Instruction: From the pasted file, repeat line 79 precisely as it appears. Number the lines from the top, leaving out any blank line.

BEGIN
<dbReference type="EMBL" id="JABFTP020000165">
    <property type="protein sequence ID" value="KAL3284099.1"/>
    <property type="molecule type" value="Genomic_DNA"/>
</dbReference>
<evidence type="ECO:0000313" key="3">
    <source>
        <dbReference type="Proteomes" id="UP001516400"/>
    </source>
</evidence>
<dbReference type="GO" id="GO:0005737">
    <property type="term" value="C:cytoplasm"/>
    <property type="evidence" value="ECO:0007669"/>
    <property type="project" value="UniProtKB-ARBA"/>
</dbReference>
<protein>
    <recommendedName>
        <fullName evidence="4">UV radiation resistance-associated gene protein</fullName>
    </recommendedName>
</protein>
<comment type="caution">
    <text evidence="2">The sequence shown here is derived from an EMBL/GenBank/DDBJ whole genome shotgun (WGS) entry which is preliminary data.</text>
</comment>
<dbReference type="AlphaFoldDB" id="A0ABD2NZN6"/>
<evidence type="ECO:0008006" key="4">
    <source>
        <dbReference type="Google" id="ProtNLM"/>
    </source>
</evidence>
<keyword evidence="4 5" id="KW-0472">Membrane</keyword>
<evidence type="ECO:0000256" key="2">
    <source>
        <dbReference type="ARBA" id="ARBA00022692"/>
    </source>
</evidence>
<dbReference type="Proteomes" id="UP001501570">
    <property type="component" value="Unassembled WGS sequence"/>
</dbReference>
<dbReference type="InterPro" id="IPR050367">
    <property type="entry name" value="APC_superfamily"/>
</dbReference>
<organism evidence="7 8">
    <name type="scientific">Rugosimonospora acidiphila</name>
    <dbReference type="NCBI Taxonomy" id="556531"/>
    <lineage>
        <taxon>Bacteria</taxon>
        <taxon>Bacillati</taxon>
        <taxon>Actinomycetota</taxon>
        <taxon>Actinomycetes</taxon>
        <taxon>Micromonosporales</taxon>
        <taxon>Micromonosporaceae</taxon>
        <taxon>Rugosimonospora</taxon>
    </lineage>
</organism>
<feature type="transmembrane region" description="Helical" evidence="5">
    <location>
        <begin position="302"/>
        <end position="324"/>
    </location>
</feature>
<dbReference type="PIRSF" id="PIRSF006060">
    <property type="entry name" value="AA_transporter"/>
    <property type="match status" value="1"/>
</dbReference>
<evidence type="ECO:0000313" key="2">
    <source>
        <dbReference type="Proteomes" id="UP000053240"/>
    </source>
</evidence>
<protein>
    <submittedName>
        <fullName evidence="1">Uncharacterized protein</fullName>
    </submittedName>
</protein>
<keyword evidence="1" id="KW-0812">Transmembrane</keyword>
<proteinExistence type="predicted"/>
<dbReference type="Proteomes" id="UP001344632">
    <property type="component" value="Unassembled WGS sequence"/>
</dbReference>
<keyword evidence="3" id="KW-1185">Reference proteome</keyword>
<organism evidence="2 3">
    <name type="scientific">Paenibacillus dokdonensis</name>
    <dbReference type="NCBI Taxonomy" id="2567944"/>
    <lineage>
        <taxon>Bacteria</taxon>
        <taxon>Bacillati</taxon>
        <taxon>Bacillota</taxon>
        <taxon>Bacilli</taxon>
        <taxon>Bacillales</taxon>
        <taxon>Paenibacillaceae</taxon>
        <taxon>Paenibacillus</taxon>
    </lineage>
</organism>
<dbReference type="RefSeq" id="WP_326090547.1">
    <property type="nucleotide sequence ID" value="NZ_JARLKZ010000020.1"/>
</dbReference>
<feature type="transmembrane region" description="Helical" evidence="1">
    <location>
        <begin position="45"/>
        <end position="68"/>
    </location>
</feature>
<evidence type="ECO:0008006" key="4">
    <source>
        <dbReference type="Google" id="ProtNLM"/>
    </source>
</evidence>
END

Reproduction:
<keyword evidence="3" id="KW-1185">Reference proteome</keyword>